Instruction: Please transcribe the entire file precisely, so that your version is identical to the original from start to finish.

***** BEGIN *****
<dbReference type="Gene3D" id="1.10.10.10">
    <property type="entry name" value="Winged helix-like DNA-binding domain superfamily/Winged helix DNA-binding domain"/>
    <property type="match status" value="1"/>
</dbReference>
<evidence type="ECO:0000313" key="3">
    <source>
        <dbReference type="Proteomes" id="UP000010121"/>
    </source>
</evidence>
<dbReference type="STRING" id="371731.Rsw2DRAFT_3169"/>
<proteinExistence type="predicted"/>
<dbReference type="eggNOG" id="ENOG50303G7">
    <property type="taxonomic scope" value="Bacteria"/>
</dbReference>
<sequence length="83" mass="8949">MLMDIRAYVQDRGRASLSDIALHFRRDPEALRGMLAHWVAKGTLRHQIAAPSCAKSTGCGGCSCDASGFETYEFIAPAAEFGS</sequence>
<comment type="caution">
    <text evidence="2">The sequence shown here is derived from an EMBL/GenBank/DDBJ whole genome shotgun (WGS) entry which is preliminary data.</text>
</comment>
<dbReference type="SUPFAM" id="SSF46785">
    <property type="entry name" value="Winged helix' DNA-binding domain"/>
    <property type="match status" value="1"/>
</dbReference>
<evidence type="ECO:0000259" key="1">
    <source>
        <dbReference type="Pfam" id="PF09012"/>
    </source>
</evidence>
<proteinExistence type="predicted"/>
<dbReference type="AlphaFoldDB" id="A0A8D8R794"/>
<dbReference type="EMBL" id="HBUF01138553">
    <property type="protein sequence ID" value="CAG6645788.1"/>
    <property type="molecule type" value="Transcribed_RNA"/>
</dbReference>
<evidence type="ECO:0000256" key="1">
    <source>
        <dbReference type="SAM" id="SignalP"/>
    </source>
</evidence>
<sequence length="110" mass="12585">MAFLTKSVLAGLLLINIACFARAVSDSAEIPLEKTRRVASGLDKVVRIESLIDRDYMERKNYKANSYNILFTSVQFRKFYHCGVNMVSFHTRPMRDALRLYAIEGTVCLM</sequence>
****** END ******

<dbReference type="Gene3D" id="1.10.10.10">
    <property type="entry name" value="Winged helix-like DNA-binding domain superfamily/Winged helix DNA-binding domain"/>
    <property type="match status" value="1"/>
</dbReference>
<evidence type="ECO:0000313" key="3">
    <source>
        <dbReference type="Proteomes" id="UP000010121"/>
    </source>
</evidence>
<dbReference type="STRING" id="371731.Rsw2DRAFT_3169"/>
<proteinExistence type="predicted"/>
<dbReference type="eggNOG" id="ENOG50303G7">
    <property type="taxonomic scope" value="Bacteria"/>
</dbReference>
<sequence length="83" mass="8949">MLMDIRAYVQDRGRASLSDIALHFRRDPEALRGMLAHWVAKGTLRHQIAAPSCAKSTGCGGCSCDASGFETYEFIAPAAEFGS</sequence>
<comment type="caution">
    <text evidence="2">The sequence shown here is derived from an EMBL/GenBank/DDBJ whole genome shotgun (WGS) entry which is preliminary data.</text>
</comment>
<dbReference type="SUPFAM" id="SSF46785">
    <property type="entry name" value="Winged helix' DNA-binding domain"/>
    <property type="match status" value="1"/>
</dbReference>
<evidence type="ECO:0000259" key="1">
    <source>
        <dbReference type="Pfam" id="PF09012"/>
    </source>
</evidence>
<proteinExistence type="predicted"/>
<dbReference type="AlphaFoldDB" id="A0A8D8R794"/>
<dbReference type="EMBL" id="HBUF01138553">
    <property type="protein sequence ID" value="CAG6645788.1"/>
    <property type="molecule type" value="Transcribed_RNA"/>
</dbReference>
<evidence type="ECO:0000256" key="1">
    <source>
        <dbReference type="SAM" id="SignalP"/>
    </source>
</evidence>
<sequence length="110" mass="12585">MAFLTKSVLAGLLLINIACFARAVSDSAEIPLEKTRRVASGLDKVVRIESLIDRDYMERKNYKANSYNILFTSVQFRKFYHCGVNMVSFHTRPMRDALRLYAIEGTVCLM</sequence>